A leading scholar of 19th- and 20th-century German literature, Egon Schwarz, PhD, is one of the United States’ most respected Germanists and is internationally recognized for his writing on the work of poet Rainer Maria Rilke and novelists Arthur Schnitzler, Herman Hesse and Thomas Mann, among others. Schwarz received an honorary doctor of humane letters degree in 2008.
Sharing a firsthand perspective on Europe under Hitler’s regime
He is the author of “Verbannung” (1964), the first major study of the literary exiles who left Germany because of Adolf Hitler’s regime.
Born Aug. 8, 1922, in Vienna to Jewish parents, Schwarz was not yet 16 in March 1938 when the National Socialists assumed power in Austria, turning his life upside down. After many harrowing experiences and via circuitous routes, the Schwarz family arrived in South America. He moved to the United States in 1949 and taught at Washington University for 32 years.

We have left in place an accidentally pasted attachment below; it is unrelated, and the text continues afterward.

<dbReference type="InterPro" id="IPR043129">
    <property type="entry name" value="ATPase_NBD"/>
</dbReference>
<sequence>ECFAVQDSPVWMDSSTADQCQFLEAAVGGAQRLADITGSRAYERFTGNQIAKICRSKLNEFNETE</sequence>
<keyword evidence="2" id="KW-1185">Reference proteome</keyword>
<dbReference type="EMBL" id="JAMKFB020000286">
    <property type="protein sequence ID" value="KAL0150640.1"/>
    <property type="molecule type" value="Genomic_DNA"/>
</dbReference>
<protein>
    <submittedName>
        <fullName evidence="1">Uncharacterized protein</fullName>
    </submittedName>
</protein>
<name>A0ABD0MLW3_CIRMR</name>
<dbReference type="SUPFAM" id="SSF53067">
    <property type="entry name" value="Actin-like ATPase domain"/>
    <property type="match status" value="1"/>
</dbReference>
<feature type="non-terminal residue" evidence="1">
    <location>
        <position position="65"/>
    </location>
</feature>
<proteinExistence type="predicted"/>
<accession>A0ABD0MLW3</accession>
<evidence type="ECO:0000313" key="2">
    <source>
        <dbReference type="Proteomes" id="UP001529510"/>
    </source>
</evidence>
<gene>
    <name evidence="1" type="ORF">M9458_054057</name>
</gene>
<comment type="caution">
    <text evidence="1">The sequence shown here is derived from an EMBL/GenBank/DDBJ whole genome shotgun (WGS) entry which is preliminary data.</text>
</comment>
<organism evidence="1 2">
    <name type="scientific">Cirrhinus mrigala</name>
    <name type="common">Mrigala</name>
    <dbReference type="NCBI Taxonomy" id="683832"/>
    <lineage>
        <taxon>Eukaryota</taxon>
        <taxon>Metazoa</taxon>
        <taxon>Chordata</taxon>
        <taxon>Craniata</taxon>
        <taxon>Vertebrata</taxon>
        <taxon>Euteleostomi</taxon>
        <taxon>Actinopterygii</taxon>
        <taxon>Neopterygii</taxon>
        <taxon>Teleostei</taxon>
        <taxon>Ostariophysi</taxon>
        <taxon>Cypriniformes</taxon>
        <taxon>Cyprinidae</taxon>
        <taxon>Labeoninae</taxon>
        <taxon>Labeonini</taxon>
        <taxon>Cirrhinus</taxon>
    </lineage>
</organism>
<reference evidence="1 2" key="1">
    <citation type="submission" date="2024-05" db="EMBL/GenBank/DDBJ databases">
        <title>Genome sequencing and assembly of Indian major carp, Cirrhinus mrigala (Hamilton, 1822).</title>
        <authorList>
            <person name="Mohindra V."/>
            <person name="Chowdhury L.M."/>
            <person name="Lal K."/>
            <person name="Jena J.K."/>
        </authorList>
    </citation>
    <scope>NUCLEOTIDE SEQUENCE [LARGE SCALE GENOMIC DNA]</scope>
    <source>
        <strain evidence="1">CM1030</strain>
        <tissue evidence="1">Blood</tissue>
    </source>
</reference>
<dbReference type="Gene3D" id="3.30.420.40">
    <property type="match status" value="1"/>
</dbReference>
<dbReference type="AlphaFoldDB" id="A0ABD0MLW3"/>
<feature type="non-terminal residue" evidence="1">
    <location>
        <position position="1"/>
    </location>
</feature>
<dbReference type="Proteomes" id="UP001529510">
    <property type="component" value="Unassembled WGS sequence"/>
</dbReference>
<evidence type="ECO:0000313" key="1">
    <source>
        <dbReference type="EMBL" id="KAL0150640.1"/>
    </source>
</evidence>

He is the recipient of the Joseph von Eichendorff Medal (1986), the Austrian “Ehrenzeichen” for Science and the Arts (1990), the Alexander von Humboldt Scholarship Prize (1995), the Grand “Ehrenzeichen” for Services to the Republic of Austria (2007), the Cotta Prize for Literature of the city of Stuttgart (2008) as well as many other awards, including fellowships from the American Council of Learned Societies, the National Endowment for the Humanities and the Fulbright and Guggenheim Foundations.
His autobiography, “Keine Zeit für Eichendorff,” appeared in 1979 and was republished in 2006 as a paperback under the title “Unfreiwillige Wanderjahre.” An English translation was published in 2002 titled “Refuge: Chronicle of a Flight from Hitler.”